Creating Your Own Sleepytime Compositions
Because Sleepytime compositions are actually specially prepared Quartz Compositions, they are really easy to create (even for someone who has zero programming knowledge) as long as you have a bit of free time to tinker in Quartz Composer (which is a free tool, by the way). Continue reading if you're interested!
Step 1 — Obtain the Tools
First, you'll want to obtain and install Xcode from the Mac App Store. Xcode is a free software development kit for Mac OS X and is made by Apple. The Xcode install contains the tool that we need to create Sleepytime compositions: Quartz Composer.
Once Xcode is installed, you'll find Quartz Composer in the "/Developer/Applications/Quartz Composer" folder in the root of your hard drive. If you can't find it, just search for it in Spotlight and open it from there.
You'll see various templates in Quartz Composer; feel free to explore them and see what does what. The most important elements in the editor window are the Patch Library, the Patch Inspector and the Parameters panels, which are all shown in the second screenshot below. Try to tinker with the settings and see the effect of your changes!
Step 2 — Learn A Bit About Quartz Composer
In order to better understand how Quartz Composer works, I recommend that you read or at least skim over the Quartz Composer User Guide by Apple. You'll get a better idea of how Quartz composition work afterwards. If you're feeling impatient though you could try directly jumping to the heart of the matter and...
Step 3 — Make a Sleepytime-compatible Quartz Composition
The rest of this tutorial will be a quick overview of one of Sleepytime's built-in compositions, "Color Waves", which can be downloaded below. If you're using Safari, you may need to right-click the download link and choose "Download Linked File" to download the composition. Simply double-click the downloaded ".qtz" file to open it in Quartz Composer.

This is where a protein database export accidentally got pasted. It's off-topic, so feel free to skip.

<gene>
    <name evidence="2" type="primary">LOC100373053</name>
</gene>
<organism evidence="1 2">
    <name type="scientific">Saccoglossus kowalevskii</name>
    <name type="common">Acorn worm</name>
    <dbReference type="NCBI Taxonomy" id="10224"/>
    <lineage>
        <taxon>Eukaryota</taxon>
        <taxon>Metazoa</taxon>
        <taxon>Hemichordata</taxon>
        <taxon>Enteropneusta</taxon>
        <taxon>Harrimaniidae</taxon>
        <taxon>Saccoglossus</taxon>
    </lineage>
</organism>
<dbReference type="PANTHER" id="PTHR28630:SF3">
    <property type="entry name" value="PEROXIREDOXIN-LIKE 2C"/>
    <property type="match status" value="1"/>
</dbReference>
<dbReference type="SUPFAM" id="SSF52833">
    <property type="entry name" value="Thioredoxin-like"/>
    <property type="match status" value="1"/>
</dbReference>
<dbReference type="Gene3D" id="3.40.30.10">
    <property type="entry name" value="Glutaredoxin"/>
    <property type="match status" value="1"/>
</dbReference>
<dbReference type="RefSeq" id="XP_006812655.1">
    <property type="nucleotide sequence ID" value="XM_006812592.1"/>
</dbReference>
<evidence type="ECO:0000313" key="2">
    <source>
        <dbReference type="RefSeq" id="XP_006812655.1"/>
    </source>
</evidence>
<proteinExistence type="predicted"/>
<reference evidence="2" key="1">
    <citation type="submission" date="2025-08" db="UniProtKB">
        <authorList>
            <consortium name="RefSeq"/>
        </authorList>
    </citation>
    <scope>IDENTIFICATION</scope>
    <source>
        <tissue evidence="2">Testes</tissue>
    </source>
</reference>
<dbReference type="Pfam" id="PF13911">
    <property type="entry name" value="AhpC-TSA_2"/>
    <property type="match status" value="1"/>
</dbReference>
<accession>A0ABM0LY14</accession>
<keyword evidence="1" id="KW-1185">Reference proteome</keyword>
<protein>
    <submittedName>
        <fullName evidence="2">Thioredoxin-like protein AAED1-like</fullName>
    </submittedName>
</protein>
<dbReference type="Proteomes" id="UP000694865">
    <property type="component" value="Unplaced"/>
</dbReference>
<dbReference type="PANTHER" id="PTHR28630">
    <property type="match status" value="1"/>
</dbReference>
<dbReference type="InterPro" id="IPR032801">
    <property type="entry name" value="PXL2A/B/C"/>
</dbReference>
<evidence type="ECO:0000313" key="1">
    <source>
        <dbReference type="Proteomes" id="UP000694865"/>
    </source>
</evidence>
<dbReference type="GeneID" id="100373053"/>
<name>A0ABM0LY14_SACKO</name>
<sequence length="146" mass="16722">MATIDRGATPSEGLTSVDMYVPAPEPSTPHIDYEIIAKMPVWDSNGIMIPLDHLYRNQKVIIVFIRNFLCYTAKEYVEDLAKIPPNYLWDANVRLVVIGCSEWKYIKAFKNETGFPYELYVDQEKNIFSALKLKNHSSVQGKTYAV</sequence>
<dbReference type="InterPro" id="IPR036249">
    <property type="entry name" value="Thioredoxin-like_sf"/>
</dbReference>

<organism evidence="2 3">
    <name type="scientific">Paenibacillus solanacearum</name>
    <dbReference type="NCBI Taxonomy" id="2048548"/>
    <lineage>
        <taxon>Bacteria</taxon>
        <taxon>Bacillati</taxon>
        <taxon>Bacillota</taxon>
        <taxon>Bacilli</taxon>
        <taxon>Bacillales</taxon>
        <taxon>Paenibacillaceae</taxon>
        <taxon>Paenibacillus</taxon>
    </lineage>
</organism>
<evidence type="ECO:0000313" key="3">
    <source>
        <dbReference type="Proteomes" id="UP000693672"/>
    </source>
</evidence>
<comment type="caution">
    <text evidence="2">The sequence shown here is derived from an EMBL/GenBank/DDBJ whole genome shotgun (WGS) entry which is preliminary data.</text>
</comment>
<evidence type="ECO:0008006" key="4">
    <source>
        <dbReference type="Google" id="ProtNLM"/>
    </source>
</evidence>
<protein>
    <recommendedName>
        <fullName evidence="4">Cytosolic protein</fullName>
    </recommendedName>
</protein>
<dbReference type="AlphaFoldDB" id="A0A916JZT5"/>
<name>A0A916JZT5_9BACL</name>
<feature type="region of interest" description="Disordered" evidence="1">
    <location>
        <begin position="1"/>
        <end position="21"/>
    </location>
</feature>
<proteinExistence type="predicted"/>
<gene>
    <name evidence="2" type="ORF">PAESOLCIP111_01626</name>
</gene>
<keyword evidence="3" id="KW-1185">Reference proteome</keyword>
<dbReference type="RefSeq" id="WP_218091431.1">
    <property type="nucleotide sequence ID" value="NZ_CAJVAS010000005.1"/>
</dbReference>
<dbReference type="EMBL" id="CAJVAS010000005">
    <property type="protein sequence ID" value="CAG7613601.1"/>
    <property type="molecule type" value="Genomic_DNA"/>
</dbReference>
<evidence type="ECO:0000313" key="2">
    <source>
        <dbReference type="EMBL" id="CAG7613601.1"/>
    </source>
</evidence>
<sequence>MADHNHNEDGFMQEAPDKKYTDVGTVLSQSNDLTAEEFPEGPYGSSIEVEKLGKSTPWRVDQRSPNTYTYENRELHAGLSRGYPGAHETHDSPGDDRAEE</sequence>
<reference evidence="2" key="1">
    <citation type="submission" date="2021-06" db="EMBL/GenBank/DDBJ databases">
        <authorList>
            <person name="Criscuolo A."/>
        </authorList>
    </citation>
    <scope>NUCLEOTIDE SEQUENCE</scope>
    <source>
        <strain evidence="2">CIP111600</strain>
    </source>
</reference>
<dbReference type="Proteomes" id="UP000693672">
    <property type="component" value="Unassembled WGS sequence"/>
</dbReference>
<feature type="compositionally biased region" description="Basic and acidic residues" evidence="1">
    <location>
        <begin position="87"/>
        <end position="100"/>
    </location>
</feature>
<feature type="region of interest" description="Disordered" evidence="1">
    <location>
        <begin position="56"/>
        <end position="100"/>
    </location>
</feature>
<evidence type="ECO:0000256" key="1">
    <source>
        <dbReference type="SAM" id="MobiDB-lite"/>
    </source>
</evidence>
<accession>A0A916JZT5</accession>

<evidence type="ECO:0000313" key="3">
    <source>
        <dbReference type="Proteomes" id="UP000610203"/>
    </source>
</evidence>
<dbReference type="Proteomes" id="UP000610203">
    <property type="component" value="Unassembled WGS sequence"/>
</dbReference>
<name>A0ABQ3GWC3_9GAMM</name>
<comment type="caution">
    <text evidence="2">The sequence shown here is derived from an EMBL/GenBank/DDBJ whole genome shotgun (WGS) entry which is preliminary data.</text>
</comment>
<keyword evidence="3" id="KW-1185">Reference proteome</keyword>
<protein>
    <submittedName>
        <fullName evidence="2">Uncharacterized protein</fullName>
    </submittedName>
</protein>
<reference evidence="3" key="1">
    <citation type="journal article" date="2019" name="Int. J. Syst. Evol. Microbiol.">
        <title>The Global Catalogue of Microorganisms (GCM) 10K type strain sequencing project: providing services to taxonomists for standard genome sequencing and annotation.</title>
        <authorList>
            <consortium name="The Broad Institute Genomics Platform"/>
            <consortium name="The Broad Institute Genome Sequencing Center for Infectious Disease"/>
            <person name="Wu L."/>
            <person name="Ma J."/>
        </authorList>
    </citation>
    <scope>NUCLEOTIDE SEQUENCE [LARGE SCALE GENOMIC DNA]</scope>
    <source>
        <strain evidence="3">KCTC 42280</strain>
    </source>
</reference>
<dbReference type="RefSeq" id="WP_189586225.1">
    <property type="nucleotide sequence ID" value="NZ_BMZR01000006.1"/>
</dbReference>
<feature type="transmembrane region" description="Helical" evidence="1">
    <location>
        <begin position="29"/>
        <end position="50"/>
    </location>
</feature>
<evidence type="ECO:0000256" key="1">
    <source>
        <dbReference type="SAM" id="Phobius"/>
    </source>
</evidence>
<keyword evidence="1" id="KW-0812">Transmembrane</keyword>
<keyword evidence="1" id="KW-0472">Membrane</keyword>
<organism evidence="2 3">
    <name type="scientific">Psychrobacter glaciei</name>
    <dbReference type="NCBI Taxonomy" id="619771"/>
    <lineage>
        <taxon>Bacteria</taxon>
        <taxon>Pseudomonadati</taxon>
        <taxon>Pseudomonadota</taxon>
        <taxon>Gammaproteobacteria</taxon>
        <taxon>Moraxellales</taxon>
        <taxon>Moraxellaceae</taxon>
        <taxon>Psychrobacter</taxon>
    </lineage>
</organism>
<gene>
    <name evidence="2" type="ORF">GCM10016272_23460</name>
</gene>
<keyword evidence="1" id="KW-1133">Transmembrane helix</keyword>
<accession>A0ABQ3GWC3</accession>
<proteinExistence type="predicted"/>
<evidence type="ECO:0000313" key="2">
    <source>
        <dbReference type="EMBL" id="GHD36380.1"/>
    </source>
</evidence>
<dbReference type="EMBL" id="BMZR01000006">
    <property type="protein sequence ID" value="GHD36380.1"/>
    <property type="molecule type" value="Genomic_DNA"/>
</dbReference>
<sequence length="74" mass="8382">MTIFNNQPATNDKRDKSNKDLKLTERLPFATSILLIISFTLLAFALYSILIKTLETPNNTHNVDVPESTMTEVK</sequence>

If you've done your homework (remember step two?), you'll notice that the example composition contains a bunch of interconnected patches which produce some visuals and, most importantly for Sleepytime support, published inputs (the inputs with green dots, as highlighted in the picture below) — inputs always being on the left of a patch and outputs being on the right.
By publishing an input with a specific name, you enable Sleepytime to set its value. In the screenshot above, the "String" input of both patches were published as "Subtitle" and "Status". Sleepytime expects to find published inputs with those names when it loads a composition.
Say you were to start from scratch. You would add a new "Image With String" patch by dragging it from the Library onto the editor canvas, connect it to a new "Sprite" patch in the same way as the example composition (and the image below) by dragging from the small output dots of the "Image With String" patch to the input dots of the "Sprite" patch, then you would publish its "String" input by right-clicking the patch and selecting "Publish Inputs" then "String" and setting a name for the input. The name that you use must correspond to one of the names Sleepytime expects (see Table 1 below). Make sure to capitalize the names exactly as specified here.
|Published Input Name||Type||Description|
|"Title"||String (text)||The title of the current track or any other string that describes the state of Sleepytime, for example "iTunes is not running".|
|"Subtitle"||String (text)||The artist of the current track or any other string that describes the state of Sleepytime. The subtitle should always be located below the title in your composition.|
|"Status"||String (text)||The app's status text, for example "Welcome to Sleepytime!".|
Table 1 - Published Input Names Expected by Sleepytime
You are free to publish all of the above inputs, or not; you could create a composition that displays no track or app status information at all by not publishing any inputs with those names. Note that I won't be adding your composition to the Compositions Gallery if you do not display at least the title, subtitle and status.
Step 4 — Let Your Imagination Go Wild!
In the end, all that's really required to make a Quartz composition work with Sleepytime is to publish some patch inputs and give them the names that Sleepytime expects, as listed in Table 1. When the composition is loaded by Sleepytime, it sets the values of those named inputs to the current track's title, artist, etc.
You have no limitation other than that. So let your imagination go wild and have fun!